We didn’t think about going into the Boundary Waters with our family until our kids were much older. Considering the extra work it would take to tow our three kids in canoes, and on a portage; along with the allure of simply relaxing in the comfort of a cabin after a long summer of work, we always opted for the more restful option and rented a cabin. That is, until we dropped our canoes into Lizz Lake that first trip into the BWCA; when our kids were old enough to help haul the canoes and packs, and we collectively experienced a feeling of stillness so remote and so quiet from the constant noise of our daily lives, that we wished we would have done it sooner.
It’s relatively easy to access the BWCA from Poplar. It’s not too far to paddle from the shore of Rockwood to the Lizz Lake portage; which means that if you rent a cabin and want to only go into the BWCA for the day, you can! In fact, that’s what we’ve done for several years now.
On this most recent trip, we got our day permit, two Kevlar canoes from Rockwood, mostly filled with our people, lunch, and of course, cameras and fishing poles (in the past, we’ve had some luck catching walleye in Caribou). Unfortunately, that wasn’t the case on this trip, but nonetheless, it was still perfect in all the ways that escaping into the wilderness for a day can be. The paddle to the Lizz Lake access point was windy that day, and the lake was choppy; which made paddling somewhat of a workout. Although short, the portage has a steep incline, a rocky path and some muddy patches along the way. At just about the time when the canoe starts to feel unbearably heavy, the craggy path opens to a newly built wooden walkway that makes setting the canoes in the water easy, and a clean place to drop the packs and rest.
Lizz Lake is long, narrow, and protected from the wind by tall trees on both sides of the lake. It’s always given me the feeling of floating down a lazy river; the lake meanders quietly through the tall tress, while the canoe glides effortlessly over the water. Of all of our day trips through Lizz to Caribou Lake, we’ve never seen another person paddling in Lizz. Possibly because it’s more of a passage way to get to Caribou and on, or maybe because it’s actually that secluded, but we’ve appreciated the solitude of having the lake all to ourselves. And we’ve taken full advantage of that solitude, paddling leisurely between the two portages; casting a line, breathing in the fresh air and quiet, and letting go of the effort of the portage and paddling that it takes to get there.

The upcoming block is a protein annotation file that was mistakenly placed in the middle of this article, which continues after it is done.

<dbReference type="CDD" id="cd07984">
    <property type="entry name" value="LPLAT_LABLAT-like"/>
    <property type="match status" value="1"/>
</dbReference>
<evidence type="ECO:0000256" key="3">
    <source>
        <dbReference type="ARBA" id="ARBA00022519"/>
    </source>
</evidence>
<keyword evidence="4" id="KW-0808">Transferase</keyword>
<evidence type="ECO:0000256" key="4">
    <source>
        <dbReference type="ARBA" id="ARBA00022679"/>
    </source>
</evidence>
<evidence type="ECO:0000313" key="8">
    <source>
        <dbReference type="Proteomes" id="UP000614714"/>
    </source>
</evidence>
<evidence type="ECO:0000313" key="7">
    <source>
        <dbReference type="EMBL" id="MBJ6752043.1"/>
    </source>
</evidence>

The portage from Lizz Lake to Caribou Lake; which was our final destination for this day trip, is harder than Lizz. It’s still relatively short, or shorter than most of the BWCA portages, but there are more rocky inclines, it’s a bit more buggy (at least when we visited in June), and the path is jagged and rough with rocks and mud making it feel more like an obstacle course then a hiking path. But once again, the reward of Caribou Lake at the end of the portage, is the motivation to keep moving forward. The wooden walkways at the entrance to the lakes must be a new addition, because this is the first year we’ve seen them on both portages. It’s a wonderful addition, especially to be on level ground after all that balancing required to walk on rocks with a canoe in tow.
Caribou Lake is a welcomed relief at the end of that second portage. There are a few campsites that are visible from the end of the portage; an invitation to paddle quickly to get across the lake and climb atop the rocky outcrop; which is the most magical location to pitch a tent. We always make our way to that first campsite, stretch our legs, gather around the fire pit, eat lunch, and soak up the view of the lake and wilderness. We spend the better part of the day, hanging out at the campsite, fishing and swimming. Mostly soaking up the bliss of being together in the solitude and simplicity of nature.
When it’s time to leave, we’re usually reluctant to pack up and make our way back to the cabin on Poplar. Partly because we’re never ready to leave the peace and quiet of being in the BWCA; and also because we know what’s in store for the trek back. But even the return trip feels good. Relaxed and refueled, we take our time going back the way we came. We’re content to have spent the day together in a such a remote and beautiful environment, and we know the lasting effects a day in the wilderness will have on us long after we leave the BWCA. I’m certain one of these years, an overnight stay in the BWCA will be added to our adventures at Rockwood. Because as enjoyable as it is to visit the BWCA for the day, I can only imagine what it would be like to watch the sunset from a tent, on that perfect campsite perch with a view, and wake up nestled in the woods with the sounds of the wilderness all around.